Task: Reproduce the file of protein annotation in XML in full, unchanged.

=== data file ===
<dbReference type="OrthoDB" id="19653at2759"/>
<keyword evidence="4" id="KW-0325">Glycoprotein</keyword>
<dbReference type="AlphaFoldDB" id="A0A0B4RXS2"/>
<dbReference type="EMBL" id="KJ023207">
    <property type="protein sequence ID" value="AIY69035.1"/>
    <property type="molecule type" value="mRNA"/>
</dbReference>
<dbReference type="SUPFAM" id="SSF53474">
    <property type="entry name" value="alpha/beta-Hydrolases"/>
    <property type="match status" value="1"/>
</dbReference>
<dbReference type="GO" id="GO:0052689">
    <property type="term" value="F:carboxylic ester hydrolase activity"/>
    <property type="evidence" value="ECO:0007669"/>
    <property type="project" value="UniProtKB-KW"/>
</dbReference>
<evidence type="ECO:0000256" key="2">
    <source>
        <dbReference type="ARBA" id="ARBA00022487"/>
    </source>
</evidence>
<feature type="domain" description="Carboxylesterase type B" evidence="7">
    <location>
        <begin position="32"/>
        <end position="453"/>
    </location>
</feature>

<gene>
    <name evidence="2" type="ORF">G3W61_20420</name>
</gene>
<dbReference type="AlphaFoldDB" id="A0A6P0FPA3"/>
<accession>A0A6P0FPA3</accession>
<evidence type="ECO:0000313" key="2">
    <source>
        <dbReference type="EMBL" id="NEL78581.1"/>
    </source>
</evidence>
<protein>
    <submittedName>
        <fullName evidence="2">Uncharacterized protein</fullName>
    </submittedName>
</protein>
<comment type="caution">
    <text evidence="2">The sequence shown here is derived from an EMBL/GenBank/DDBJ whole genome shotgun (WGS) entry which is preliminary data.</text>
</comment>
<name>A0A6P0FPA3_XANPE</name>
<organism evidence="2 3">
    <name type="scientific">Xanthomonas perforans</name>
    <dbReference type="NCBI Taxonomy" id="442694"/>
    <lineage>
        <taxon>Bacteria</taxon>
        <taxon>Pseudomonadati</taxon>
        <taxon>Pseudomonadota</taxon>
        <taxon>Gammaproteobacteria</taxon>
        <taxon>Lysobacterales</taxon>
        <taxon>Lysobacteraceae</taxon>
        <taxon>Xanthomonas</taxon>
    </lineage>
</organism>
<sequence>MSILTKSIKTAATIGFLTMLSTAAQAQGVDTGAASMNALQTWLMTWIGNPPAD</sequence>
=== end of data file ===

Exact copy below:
<dbReference type="OrthoDB" id="19653at2759"/>
<keyword evidence="4" id="KW-0325">Glycoprotein</keyword>
<dbReference type="AlphaFoldDB" id="A0A0B4RXS2"/>
<dbReference type="EMBL" id="KJ023207">
    <property type="protein sequence ID" value="AIY69035.1"/>
    <property type="molecule type" value="mRNA"/>
</dbReference>
<dbReference type="SUPFAM" id="SSF53474">
    <property type="entry name" value="alpha/beta-Hydrolases"/>
    <property type="match status" value="1"/>
</dbReference>
<dbReference type="GO" id="GO:0052689">
    <property type="term" value="F:carboxylic ester hydrolase activity"/>
    <property type="evidence" value="ECO:0007669"/>
    <property type="project" value="UniProtKB-KW"/>
</dbReference>
<evidence type="ECO:0000256" key="2">
    <source>
        <dbReference type="ARBA" id="ARBA00022487"/>
    </source>
</evidence>
<feature type="domain" description="Carboxylesterase type B" evidence="7">
    <location>
        <begin position="32"/>
        <end position="453"/>
    </location>
</feature>

<gene>
    <name evidence="2" type="ORF">G3W61_20420</name>
</gene>
<dbReference type="AlphaFoldDB" id="A0A6P0FPA3"/>
<accession>A0A6P0FPA3</accession>
<evidence type="ECO:0000313" key="2">
    <source>
        <dbReference type="EMBL" id="NEL78581.1"/>
    </source>
</evidence>
<protein>
    <submittedName>
        <fullName evidence="2">Uncharacterized protein</fullName>
    </submittedName>
</protein>
<comment type="caution">
    <text evidence="2">The sequence shown here is derived from an EMBL/GenBank/DDBJ whole genome shotgun (WGS) entry which is preliminary data.</text>
</comment>
<name>A0A6P0FPA3_XANPE</name>
<organism evidence="2 3">
    <name type="scientific">Xanthomonas perforans</name>
    <dbReference type="NCBI Taxonomy" id="442694"/>
    <lineage>
        <taxon>Bacteria</taxon>
        <taxon>Pseudomonadati</taxon>
        <taxon>Pseudomonadota</taxon>
        <taxon>Gammaproteobacteria</taxon>
        <taxon>Lysobacterales</taxon>
        <taxon>Lysobacteraceae</taxon>
        <taxon>Xanthomonas</taxon>
    </lineage>
</organism>
<sequence>MSILTKSIKTAATIGFLTMLSTAAQAQGVDTGAASMNALQTWLMTWIGNPPAD</sequence>